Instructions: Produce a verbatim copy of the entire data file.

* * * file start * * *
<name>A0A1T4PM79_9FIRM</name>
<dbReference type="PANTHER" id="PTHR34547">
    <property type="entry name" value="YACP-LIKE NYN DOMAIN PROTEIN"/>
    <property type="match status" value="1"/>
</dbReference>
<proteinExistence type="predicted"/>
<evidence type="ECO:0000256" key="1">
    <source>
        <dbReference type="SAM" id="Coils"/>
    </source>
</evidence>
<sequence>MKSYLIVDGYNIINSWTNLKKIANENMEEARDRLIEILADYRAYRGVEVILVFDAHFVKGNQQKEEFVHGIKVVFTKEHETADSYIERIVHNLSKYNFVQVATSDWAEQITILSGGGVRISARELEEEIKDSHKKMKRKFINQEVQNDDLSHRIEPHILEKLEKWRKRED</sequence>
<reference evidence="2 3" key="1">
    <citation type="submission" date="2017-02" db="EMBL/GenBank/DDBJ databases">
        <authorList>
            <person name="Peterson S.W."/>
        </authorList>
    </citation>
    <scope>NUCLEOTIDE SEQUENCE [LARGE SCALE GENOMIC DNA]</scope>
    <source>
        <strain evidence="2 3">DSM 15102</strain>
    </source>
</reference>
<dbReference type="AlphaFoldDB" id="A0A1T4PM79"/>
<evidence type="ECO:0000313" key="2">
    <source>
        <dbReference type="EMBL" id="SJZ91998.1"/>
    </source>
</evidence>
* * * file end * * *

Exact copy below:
<name>A0A1T4PM79_9FIRM</name>
<dbReference type="PANTHER" id="PTHR34547">
    <property type="entry name" value="YACP-LIKE NYN DOMAIN PROTEIN"/>
    <property type="match status" value="1"/>
</dbReference>
<proteinExistence type="predicted"/>
<evidence type="ECO:0000256" key="1">
    <source>
        <dbReference type="SAM" id="Coils"/>
    </source>
</evidence>
<sequence>MKSYLIVDGYNIINSWTNLKKIANENMEEARDRLIEILADYRAYRGVEVILVFDAHFVKGNQQKEEFVHGIKVVFTKEHETADSYIERIVHNLSKYNFVQVATSDWAEQITILSGGGVRISARELEEEIKDSHKKMKRKFINQEVQNDDLSHRIEPHILEKLEKWRKRED</sequence>
<reference evidence="2 3" key="1">
    <citation type="submission" date="2017-02" db="EMBL/GenBank/DDBJ databases">
        <authorList>
            <person name="Peterson S.W."/>
        </authorList>
    </citation>
    <scope>NUCLEOTIDE SEQUENCE [LARGE SCALE GENOMIC DNA]</scope>
    <source>
        <strain evidence="2 3">DSM 15102</strain>
    </source>
</reference>
<dbReference type="AlphaFoldDB" id="A0A1T4PM79"/>
<evidence type="ECO:0000313" key="2">
    <source>
        <dbReference type="EMBL" id="SJZ91998.1"/>
    </source>
</evidence>